Thursday, 11 April 2019 18:41


globe mainElizabeth (Betsy) Rockwood’s sharing on her recent attendance at the Annual Meeting of the United States Conference of Secular Institutes.

I would like to express my gratitude to the Oblate Missionaries of Marry Immaculate for the privilege of attending the USCSI Annual Meeting September 28-30, 2018.

The meeting was held in the beautiful setting of the Franciscan Renewal Center in Scottsdale, Arizona. We were blessed with good weather and so could move easily back and forth to our various locations for meetings, meals, sleeping and quiet walks in the beauty of the desert-like setting.

The USCSI leadership did a truly awesome job of organizing everything from arrival, transportation, housing, meals, facilities for the meetings, presenters for the meetings, appropriate and artistic printed hand outs and worship all the way through to organizing our transportation for departure.

The Rev. Ralph B. O'Donnell, Executive Director of USCCB Clergy, Consecrated Life and Vocations Office blessed us with his outstanding presentations.

The presentations and information during the weekend resulted in a sharing that united us in our common ground of commitment to consecrated life as members in our various Secular Institutes. I personally found it was stimulating to share experiences with others from different parts of the U.S. We all share a common concern for the aging of our members while at the same time a decline in new vocations. One new insight for me was that this decline in vocations is world-wide within the Catholic Church. Fr. O'Donnell was planning to leave shortly after his meeting with us for a meeting in Rome on the subject of vocations.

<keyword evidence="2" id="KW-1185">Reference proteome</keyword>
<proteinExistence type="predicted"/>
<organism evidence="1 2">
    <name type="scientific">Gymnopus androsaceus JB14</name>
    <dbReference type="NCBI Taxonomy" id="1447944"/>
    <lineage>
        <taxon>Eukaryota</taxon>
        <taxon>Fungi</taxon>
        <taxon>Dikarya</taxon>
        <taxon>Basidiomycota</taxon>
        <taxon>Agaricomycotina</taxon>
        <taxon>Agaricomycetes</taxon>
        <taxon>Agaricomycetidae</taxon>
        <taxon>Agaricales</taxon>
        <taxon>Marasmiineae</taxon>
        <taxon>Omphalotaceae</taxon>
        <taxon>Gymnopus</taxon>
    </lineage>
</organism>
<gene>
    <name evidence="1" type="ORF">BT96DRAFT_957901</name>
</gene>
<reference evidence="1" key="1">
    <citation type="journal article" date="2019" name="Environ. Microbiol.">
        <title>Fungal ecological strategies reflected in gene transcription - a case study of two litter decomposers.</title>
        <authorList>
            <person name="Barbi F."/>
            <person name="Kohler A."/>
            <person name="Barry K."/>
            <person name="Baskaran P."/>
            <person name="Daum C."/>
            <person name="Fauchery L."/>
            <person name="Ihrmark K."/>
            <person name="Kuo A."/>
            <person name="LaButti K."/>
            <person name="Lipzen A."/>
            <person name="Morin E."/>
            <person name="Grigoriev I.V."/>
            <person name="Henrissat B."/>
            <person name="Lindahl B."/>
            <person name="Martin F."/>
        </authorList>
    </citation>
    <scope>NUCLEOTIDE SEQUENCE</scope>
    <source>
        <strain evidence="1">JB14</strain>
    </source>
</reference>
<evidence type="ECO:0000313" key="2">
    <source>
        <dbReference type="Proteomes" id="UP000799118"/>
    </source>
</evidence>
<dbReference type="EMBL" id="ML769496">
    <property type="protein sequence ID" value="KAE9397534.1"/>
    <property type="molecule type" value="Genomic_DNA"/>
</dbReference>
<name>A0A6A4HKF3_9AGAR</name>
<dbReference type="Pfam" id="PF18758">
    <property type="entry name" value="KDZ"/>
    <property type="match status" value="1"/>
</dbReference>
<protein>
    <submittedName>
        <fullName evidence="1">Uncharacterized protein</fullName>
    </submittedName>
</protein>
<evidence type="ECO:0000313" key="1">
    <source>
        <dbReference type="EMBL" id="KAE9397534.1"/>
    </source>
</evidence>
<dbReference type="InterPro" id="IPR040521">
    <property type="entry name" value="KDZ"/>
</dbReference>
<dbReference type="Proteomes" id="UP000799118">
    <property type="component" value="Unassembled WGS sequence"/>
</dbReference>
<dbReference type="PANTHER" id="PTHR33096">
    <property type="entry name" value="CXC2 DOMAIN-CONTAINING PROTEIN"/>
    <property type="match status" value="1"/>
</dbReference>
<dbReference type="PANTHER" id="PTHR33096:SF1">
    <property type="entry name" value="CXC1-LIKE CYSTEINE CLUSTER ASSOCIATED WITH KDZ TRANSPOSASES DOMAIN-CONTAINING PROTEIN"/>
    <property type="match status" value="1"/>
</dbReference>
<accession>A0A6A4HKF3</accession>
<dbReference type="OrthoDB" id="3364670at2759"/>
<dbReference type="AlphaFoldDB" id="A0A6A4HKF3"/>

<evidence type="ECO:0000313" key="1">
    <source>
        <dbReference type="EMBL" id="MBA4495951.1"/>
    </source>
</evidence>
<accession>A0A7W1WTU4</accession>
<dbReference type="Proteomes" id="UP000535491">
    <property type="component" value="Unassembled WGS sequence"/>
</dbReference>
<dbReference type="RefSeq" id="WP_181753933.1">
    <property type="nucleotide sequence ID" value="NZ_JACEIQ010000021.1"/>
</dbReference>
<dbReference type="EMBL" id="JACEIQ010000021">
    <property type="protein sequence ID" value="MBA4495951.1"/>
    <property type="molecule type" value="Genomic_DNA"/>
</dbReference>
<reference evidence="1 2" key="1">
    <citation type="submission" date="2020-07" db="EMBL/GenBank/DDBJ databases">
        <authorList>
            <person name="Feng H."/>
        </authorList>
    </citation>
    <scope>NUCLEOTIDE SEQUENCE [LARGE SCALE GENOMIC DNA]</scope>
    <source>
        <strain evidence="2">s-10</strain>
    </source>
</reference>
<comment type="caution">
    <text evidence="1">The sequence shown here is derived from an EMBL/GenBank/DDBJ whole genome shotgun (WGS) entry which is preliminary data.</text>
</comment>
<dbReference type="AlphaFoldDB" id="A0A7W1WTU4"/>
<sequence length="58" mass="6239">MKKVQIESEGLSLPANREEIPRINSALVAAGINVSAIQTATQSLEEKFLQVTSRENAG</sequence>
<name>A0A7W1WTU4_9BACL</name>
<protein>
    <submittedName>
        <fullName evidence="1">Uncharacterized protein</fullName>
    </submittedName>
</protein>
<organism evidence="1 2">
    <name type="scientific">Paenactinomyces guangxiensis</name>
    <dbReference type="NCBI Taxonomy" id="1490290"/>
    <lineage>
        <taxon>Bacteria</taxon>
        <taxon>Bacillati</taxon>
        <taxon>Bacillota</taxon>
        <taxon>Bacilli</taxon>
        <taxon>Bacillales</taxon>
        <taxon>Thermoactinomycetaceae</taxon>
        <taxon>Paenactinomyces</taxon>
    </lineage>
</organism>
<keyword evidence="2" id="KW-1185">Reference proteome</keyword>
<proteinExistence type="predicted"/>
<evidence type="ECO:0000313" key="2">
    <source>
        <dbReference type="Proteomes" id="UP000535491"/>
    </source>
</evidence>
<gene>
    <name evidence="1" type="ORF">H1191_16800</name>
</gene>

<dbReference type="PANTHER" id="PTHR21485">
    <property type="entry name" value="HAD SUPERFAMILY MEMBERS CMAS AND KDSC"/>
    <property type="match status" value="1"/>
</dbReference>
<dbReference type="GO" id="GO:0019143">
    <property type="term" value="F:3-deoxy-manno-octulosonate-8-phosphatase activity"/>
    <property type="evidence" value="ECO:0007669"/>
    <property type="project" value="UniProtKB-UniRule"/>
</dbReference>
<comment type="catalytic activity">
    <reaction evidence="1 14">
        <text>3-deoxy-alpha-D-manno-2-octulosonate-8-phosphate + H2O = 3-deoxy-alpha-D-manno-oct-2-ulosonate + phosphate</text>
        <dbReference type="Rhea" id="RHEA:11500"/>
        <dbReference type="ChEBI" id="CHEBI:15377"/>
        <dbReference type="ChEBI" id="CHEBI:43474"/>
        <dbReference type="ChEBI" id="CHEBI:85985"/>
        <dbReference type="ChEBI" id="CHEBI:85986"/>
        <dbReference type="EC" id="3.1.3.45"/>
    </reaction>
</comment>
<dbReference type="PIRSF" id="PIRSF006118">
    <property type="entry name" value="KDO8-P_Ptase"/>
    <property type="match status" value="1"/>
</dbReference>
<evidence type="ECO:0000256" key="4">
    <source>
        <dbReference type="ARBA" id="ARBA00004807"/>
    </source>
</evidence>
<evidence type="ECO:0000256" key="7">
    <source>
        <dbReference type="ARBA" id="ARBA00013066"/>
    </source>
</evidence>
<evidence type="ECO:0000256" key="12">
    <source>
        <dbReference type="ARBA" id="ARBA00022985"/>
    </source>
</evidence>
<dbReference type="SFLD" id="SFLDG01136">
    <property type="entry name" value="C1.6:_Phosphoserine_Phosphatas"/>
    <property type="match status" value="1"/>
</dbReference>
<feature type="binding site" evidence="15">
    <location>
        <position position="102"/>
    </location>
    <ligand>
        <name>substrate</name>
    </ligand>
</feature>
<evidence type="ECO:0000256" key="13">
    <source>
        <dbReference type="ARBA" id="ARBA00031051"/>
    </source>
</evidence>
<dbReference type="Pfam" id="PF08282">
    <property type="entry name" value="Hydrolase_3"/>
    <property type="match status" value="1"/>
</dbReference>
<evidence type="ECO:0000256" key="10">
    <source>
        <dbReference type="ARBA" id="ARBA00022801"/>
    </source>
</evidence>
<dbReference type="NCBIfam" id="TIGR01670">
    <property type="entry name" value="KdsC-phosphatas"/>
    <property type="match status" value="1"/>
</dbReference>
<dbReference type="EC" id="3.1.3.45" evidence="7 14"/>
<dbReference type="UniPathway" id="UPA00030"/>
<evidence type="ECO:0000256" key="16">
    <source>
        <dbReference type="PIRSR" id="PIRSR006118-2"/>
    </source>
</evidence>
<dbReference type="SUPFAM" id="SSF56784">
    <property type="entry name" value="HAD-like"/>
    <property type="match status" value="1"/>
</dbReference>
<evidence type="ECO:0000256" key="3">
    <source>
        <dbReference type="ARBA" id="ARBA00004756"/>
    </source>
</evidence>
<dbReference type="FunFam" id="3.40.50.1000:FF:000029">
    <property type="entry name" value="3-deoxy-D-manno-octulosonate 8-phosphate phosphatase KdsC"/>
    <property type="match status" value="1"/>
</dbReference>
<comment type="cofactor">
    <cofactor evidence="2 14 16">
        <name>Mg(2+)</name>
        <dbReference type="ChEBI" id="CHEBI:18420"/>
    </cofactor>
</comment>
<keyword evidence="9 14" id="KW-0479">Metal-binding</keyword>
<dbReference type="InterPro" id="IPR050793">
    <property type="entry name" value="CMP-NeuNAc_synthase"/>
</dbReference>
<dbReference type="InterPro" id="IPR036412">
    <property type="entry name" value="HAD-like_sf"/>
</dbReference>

The "Panel of Young People," "Parts 1 and 2," were intended to focus on the "strengths and attributes of your institute's charism to accompany youth on their way to faith and discernment." There were three presentations from different Secular institutes on the subject. I was one of the presenters. We all did our best but certainly did not solve the major challenge in our church today concerning vocations. The most promising thing is that we, as members of secular institutes, are recognizing the challenge and seeking to find our Lord's will forward in this.

I would like to share with you two insights on this important subject that may deserve our thoughtful consideration. Prior to coming to the USCSI meeting I had asked our OMMI members to share their thoughts with me on the subject of vocations. Here is a response that I found especially thought provoking.

"I find that the birth of a vocation is truly a mystery...A psychologist told us that for Secular Institutes the members have to be mature...because we do not live in communities. Now a days the members that are accepted are older and of course more mature. They have experience of life. Let us be open to the working of the Spirit in us and around us."

Another similar thought that came to me is from a conversation I had recently with a long time Missionary of the Sacred Heart priest who has been for many years head master of a private School for boys in England. He said:

"It used to be, if an 18 year old boy came to me and said he wanted to become a priest, I would rejoice and encourage him. But today is a different world. Today, I would say, "Wait. Get your college degree. Work a few years in a profession, earning a living, learning about today's world. Then come back to me."
Food for thought!

Elizabeth (Betsy) R.


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